What is Depression

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According to the National Institute of Mental Health, about 19 million Americans are living with depression right now.  Depression is a feeling of sadness, hopelessness, and emptiness. Depression must be taken seriously. Depression can be a situational passing mood or it can be a lifelong battle. It affects your behavior, thoughts, and relationships. Depression can feel overwhelming and overpowering. Major depression is difficult to live with in Los Angeles. While Los Angeles has beautiful weather and scenery, its hectic pace, economic extremes, and high expectations sometimes adds to the feeling of despair and sadness


Symptoms of Depression

If you are depressed, you may feel sad, unhappy, anxious, angry, troubled, empty, distracted, helpless, worthless, guilty, irritable, frustrated or agitated.  You may cry for no reason and have regular thoughts about death, dying or suicide. Many people with depression also have physical symptoms such as aches and pains, loss of appetite or overeating, insomnia or excessive sleeping, fatigue, loss of energy, and digestive problems.

If you or someone you know is having suicidal thoughts, get help right away (Call the National Suicide Prevention Lifeline, 800-273-8255).


Causes of Depression

There are many different causes of depression and it is often difficult to figure out which causes triggered a depression.

One of the causes of depression is a chemical imbalance in the brain. Three important neurotransmitters in the brain are norepinephrine, serotonin, and dopamine. These neurotransmitters must be in a state of balance. If the chemicals are imbalanced it is believed that depression can set in.  These chemical imbalances could be passed on genetically, but you can also have family members that have suffered from depression without developing depression yourself.

Depression can be triggered by life events such as grief and loss, the breakup of a relationship, adjusting to a life change like having a baby, or moving to a new city or country. Early childhood trauma or neglect can also precipitate the development of depression.

Other risk factors for depression include:

  • low self-esteem
  • anxiety disorder, borderline personality disorder, post-traumatic stress disorder (PTSD)
  • physical or sexual abuse
  • chronic diseases like diabetes, multiple sclerosis, or cancer
  • alcohol or drug abuse
  • certain prescription medications
  • family history of depression


Treatments for Depression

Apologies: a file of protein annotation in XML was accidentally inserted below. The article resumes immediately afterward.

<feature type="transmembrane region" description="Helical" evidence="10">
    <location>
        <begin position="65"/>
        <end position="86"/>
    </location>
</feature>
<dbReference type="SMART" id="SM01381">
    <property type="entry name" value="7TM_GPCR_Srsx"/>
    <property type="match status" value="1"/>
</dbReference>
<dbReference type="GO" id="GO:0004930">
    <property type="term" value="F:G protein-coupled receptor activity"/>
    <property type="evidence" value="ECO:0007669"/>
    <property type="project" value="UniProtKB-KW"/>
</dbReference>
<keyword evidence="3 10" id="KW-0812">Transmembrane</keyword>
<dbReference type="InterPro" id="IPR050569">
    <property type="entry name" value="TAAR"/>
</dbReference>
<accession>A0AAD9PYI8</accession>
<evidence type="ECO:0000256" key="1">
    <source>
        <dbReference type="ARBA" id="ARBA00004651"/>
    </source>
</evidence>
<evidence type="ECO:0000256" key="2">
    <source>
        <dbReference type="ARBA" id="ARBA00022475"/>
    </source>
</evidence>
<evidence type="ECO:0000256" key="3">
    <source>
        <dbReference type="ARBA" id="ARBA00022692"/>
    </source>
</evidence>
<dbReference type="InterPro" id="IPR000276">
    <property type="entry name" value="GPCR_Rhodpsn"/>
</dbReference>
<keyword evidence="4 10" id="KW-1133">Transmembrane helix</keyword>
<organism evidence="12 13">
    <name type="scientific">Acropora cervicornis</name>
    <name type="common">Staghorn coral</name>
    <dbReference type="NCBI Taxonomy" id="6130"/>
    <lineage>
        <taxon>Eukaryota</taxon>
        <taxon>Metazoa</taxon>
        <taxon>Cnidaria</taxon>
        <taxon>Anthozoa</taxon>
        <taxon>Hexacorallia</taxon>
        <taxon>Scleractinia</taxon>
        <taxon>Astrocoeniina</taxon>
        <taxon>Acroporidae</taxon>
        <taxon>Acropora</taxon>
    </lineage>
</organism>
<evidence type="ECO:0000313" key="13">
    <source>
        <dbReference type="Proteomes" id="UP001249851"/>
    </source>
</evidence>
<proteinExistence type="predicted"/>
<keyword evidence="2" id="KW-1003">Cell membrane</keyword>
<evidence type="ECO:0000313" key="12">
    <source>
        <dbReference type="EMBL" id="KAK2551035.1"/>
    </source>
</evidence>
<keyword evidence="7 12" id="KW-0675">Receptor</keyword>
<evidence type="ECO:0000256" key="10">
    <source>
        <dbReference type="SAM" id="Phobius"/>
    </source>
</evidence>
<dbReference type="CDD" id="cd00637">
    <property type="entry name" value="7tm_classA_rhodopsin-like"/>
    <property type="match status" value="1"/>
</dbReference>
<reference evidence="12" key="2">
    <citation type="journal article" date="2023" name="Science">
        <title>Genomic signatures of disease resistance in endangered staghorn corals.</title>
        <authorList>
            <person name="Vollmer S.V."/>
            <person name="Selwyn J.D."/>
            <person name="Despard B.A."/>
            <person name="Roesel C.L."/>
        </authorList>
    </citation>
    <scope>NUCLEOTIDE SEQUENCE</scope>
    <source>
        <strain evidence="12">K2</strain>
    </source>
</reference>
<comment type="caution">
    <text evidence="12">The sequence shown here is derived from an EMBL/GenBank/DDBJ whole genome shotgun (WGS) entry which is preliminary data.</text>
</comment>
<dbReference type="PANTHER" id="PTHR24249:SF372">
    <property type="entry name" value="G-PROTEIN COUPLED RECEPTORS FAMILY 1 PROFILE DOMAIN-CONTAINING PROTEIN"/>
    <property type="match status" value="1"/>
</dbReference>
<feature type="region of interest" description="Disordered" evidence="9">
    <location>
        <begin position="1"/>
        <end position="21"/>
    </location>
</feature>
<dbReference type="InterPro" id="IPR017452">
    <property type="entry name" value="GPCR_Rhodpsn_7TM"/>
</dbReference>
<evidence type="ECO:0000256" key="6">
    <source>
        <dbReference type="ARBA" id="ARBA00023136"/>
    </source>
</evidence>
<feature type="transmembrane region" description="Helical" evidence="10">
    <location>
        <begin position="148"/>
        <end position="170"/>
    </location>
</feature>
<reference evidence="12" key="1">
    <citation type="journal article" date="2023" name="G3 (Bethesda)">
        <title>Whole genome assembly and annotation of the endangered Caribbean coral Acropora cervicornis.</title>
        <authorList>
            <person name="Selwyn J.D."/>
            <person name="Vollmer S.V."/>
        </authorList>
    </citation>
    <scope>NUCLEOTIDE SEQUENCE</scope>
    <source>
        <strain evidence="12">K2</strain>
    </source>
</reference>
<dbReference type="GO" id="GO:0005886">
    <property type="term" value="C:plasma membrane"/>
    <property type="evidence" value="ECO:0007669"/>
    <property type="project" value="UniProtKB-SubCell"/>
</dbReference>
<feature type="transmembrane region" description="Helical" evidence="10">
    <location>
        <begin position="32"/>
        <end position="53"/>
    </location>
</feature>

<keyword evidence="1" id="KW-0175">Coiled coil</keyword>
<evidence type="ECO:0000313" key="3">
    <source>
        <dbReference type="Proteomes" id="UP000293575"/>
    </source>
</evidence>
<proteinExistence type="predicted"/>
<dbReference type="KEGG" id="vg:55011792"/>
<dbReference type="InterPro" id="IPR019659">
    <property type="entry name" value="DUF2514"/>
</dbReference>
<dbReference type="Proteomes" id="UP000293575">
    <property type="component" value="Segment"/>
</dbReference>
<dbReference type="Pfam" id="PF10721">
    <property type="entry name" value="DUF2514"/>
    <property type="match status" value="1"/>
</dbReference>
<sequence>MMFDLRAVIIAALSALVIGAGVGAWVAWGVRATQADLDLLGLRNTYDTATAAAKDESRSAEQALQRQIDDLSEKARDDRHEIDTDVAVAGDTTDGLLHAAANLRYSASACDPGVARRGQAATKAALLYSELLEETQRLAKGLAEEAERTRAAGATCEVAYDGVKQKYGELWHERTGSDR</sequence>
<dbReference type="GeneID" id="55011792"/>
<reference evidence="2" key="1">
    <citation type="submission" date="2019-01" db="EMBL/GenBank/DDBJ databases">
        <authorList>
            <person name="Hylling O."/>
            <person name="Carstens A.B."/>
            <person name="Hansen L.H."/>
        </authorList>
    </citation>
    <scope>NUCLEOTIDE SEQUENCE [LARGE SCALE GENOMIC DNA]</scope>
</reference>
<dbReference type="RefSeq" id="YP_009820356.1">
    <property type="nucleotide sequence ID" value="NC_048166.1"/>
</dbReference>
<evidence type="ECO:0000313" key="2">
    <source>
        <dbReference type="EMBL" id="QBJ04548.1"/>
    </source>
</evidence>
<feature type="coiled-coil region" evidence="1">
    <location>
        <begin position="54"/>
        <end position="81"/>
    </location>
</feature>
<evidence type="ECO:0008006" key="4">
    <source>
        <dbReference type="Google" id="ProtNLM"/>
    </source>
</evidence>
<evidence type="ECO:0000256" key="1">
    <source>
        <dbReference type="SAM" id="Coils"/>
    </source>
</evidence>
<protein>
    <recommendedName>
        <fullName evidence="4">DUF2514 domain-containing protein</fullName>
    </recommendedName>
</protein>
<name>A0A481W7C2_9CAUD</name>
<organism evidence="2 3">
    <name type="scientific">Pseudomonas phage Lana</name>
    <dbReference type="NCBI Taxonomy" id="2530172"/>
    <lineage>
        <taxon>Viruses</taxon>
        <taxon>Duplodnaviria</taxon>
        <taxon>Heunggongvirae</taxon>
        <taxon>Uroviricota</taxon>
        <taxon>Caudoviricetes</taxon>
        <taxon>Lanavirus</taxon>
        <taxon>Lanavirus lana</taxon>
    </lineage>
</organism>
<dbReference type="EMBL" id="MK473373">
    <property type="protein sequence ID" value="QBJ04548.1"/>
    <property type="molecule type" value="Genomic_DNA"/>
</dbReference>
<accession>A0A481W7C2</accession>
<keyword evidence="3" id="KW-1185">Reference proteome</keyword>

I treat depression through talk therapy. Depression is trying to tell you something and we want to hear what it has to say.  Through communication, feelings and negative beliefs that are trapped inside you can be released.  This conversation is different than the conversations that you might have with friends and family because the focus is entirely on you, without any need for concern about the therapist’s feelings.  The freedom of this therapeutic conversation allows you to follow your own internal compass that’s guiding you to talk about what it is you need to talk about.  As a result, feelings will rise to the surface, providing relief as well as insight about your depression, letting you work through the pain of the past and the concerns of the future.  Ultimately, the goal is to have a more accepting and fluid relationship with your emotions and a positive attitude towards yourself.

Depression can be treated in individual therapy and group therapy or a combination of both.  I provide both individual and group therapy in my Encino and Calabasas offices.

Some other alternative therapies, while unproven, are considered safe and have been helpful in reducing the symptoms of depression. You might try relaxation techniques, meditation, hypnosis, massage, or acupuncture.


Medication for Depression

Depression can also be partially treated with anti-depressant medication, but that is not something that I can prescribe. You would have to see a medical doctor, psychiatrist, or mental health nurse practitioner in order to receive medication management. We can work together to decide whether you should seek that additional form of treatment.


Some Things You Can Do to Alleviate Depression

Eat a Healthy Diet

A healthy diet won’t cure depression, but an unhealthy diet, heavy in fats, sugars and little nutritional value will make your body feel heavy, bloated and fatigued.  Poor physical health can greatly impact your mental health.  In comparison, a healthy diet of fruits, vegetables, grains and lean meats will give you energy and physically well-being that can help your fight against depression.